Quality of EMS Care Varies Widely Across the U.S.


The level of care patients receive in a medical emergency varies widely based on where 911 is being dialed.

Why it matters: A first-of-its-kind study of emergency medical service systems’ performance across the country points to opportunities to improve patient care when the pressure is on.

What they did: Researchers at the Icahn School of Medicine at Mount Sinai reviewed more than 26 million responses from nearly 9,700 EMS agencies in 2019.

  • They assessed how those agencies performed on safety and clinical quality measures that had been outlined by a nonprofit industry organization that year.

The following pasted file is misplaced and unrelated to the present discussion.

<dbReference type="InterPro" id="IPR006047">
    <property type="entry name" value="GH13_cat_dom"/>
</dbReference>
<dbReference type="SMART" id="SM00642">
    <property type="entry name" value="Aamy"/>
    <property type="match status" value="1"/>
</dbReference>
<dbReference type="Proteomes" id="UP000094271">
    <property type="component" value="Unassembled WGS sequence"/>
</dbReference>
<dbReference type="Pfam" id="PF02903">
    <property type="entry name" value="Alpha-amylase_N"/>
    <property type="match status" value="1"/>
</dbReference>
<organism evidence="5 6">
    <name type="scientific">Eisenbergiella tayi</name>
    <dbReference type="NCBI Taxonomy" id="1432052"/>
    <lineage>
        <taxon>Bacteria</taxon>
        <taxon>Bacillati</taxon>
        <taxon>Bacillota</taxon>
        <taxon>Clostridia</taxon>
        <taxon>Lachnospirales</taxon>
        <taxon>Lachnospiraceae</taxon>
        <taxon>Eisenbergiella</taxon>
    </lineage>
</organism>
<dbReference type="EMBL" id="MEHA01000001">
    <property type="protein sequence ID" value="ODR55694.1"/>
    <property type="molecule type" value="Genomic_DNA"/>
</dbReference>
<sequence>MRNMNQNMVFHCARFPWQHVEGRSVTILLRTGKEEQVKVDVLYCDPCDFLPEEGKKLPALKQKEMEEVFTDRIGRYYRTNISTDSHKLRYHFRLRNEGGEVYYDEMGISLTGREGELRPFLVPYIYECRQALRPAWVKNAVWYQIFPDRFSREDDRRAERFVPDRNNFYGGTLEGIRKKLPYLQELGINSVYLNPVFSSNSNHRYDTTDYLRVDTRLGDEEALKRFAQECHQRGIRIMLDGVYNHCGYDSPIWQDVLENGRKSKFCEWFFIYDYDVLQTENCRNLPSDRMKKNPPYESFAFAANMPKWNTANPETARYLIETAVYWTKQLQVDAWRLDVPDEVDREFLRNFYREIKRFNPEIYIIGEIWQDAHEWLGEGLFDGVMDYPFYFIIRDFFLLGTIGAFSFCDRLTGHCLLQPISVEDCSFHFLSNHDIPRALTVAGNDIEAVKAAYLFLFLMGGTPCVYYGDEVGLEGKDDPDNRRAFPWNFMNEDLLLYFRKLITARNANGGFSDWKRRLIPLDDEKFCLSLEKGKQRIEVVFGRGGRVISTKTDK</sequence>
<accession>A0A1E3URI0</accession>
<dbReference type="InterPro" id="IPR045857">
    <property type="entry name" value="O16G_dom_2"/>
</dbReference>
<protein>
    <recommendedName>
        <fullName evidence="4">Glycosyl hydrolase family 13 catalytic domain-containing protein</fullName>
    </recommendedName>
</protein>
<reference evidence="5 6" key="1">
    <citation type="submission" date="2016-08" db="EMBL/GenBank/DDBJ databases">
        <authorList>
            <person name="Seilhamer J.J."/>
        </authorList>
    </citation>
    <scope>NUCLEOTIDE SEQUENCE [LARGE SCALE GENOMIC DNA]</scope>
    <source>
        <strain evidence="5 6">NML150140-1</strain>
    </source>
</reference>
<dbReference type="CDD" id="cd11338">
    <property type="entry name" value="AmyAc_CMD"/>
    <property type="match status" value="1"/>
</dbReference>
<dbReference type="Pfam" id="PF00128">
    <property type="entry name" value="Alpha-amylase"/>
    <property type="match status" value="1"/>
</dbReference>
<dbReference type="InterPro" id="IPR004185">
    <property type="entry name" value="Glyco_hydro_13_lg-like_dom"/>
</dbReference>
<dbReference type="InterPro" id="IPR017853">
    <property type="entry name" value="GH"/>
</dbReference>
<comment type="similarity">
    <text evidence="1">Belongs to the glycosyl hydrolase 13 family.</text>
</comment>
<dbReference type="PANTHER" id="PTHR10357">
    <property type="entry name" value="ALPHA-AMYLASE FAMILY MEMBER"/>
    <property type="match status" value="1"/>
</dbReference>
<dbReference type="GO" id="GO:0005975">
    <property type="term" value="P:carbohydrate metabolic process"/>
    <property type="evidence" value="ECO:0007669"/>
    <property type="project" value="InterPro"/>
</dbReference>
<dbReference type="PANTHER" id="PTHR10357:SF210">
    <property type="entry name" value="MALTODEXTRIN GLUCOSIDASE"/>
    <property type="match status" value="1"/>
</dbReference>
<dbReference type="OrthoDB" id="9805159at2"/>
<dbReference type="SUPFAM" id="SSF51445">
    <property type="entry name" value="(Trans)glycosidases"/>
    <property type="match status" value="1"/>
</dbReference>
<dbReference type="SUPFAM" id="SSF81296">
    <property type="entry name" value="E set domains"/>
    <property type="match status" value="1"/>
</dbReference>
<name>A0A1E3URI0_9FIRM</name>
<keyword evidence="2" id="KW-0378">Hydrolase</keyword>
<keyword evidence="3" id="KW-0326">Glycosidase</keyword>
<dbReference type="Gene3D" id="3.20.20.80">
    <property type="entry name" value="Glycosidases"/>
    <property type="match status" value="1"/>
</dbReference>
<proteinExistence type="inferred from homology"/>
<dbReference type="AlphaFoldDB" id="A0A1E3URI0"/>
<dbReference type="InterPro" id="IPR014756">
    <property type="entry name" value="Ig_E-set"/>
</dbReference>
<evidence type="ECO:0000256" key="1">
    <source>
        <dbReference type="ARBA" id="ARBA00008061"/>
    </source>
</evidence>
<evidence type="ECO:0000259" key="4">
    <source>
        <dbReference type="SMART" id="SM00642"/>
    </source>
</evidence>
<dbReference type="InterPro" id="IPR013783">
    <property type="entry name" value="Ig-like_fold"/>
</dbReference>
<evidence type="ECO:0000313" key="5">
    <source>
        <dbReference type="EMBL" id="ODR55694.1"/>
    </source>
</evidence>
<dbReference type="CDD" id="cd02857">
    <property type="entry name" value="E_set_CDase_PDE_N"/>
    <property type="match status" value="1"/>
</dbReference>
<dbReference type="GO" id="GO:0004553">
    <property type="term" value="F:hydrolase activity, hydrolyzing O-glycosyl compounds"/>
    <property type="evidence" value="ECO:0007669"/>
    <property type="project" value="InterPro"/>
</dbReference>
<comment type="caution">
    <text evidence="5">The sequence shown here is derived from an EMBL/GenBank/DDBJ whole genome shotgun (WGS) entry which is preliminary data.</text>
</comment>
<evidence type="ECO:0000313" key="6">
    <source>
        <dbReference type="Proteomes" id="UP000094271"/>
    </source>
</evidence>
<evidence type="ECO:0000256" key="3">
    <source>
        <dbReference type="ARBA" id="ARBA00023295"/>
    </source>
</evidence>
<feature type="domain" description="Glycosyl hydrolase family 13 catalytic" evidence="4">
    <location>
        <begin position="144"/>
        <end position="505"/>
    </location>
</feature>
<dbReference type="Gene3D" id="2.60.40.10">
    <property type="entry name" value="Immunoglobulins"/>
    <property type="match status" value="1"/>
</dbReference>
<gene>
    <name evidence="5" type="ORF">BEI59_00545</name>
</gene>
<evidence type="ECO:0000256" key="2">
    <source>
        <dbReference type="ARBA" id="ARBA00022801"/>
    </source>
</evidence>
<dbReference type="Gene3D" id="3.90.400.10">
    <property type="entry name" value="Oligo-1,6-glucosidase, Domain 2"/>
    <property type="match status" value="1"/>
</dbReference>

• The researchers said it’s a shift from looking primarily at response times to determine EMS performance, which they say is an imprecise metric for most calls.

What they found: Agencies largely responding in rural areas were less likely to treat low blood sugar or improve trauma patients’ pain, researchers found.

  • They were also more likely to use lights and sirens unnecessarily, which other studies have found raises the risk of crashes.
  • Delivery of time-sensitive treatment also varied during EMS calls. For instance, 4 in 10 kids with wheezing or asthma attacks didn’t get breathing treatment, and about 1 in 3 suspected stroke patients didn’t have a stroke assessment documented.

What they’re saying: “We have to move away from solely looking at response times and start looking at performance that directly impacts the people we are meant to treat,” said lead author Michael Redlener, an associate professor of emergency medicine.